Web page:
All this has led to one of the biggest turning points we are currently experiencing -- investors are deepening their understanding of the risk they face from investments whose returns are increasingly questionable. This has already translated into capital reallocation on a massive scale -- $2.6 trillion to date.

Greater scrutiny will be cast on how fossil-fuel companies will be able to fare in a world that is addressing climate change. Some in the sector understand the shift, and are starting to embrace shareholders' resolutions on climate change to test whether their business models are compatible with the pledge by the world's nations to limit global warming to 2 degrees C. Others, however, are not acknowledging the shift and won't escape scrutiny, as evidenced by the recent subpoena to Exxon Mobil for potential consumer and securities fraud over climate misinformation. It is just as foreshadowing of the type of liability that Mark Carney has already foreseen.

We are witnessing a remarkable shift, that is moving us to a common global destination, generating a new political and economic reality: whether it is the G7 pledging to eliminate fossil-fuel subsidies, India committing to a renewable future, the U.S. refusing to approve the Keystone pipeline, or China accepting and taking serious action on the fact that their polluted cities can be green and clean once more. We are seeing a unique ambition that has already been delivered by countries in the lead up to COP 21 -- now from more than 160 countries -- to transform their economies, limit the use of fossil fuels and adapt to the climate-related disasters. Fossil-fuel subsidies and the energy transition will be high on the agenda of the G20 meeting this week.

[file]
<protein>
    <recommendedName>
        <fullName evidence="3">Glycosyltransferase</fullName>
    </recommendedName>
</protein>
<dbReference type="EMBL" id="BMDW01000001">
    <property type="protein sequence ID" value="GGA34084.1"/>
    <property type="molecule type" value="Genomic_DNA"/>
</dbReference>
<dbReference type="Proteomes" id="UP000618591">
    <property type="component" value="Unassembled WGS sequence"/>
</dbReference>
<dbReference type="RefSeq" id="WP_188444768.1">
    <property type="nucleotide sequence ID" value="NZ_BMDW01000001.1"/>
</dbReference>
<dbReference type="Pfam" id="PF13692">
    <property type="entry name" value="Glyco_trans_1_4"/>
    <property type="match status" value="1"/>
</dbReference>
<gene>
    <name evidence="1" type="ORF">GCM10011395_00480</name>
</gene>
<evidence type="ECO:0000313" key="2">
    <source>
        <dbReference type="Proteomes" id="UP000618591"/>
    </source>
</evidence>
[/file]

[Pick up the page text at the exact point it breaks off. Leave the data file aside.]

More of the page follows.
These trends will interact in a way that collectively adds up to the turning point I started with. The declining costs of technology and the rising costs of fossil-fuel recovery have helped increase the space for more ambition and create the political moment in which genuine and transformative change is possible. This cycle is now well established and it will only increase.

I believe that a test of our collective sanity is how we respect the environment on which we ultimately depend. We will look back in 50 years at 2015 as the moment when the world finally got serious about transitioning beyond fossil fuels.

This post is part of a series produced by The Huffington Post, in conjunction with the U.N.’s 21st Conference of the Parties (COP21) in Paris (Nov. 30-Dec. 11), aka the climate-change conference. The series will put a spotlight on climate-change issues and the conference itself. To view the entire series, visit here.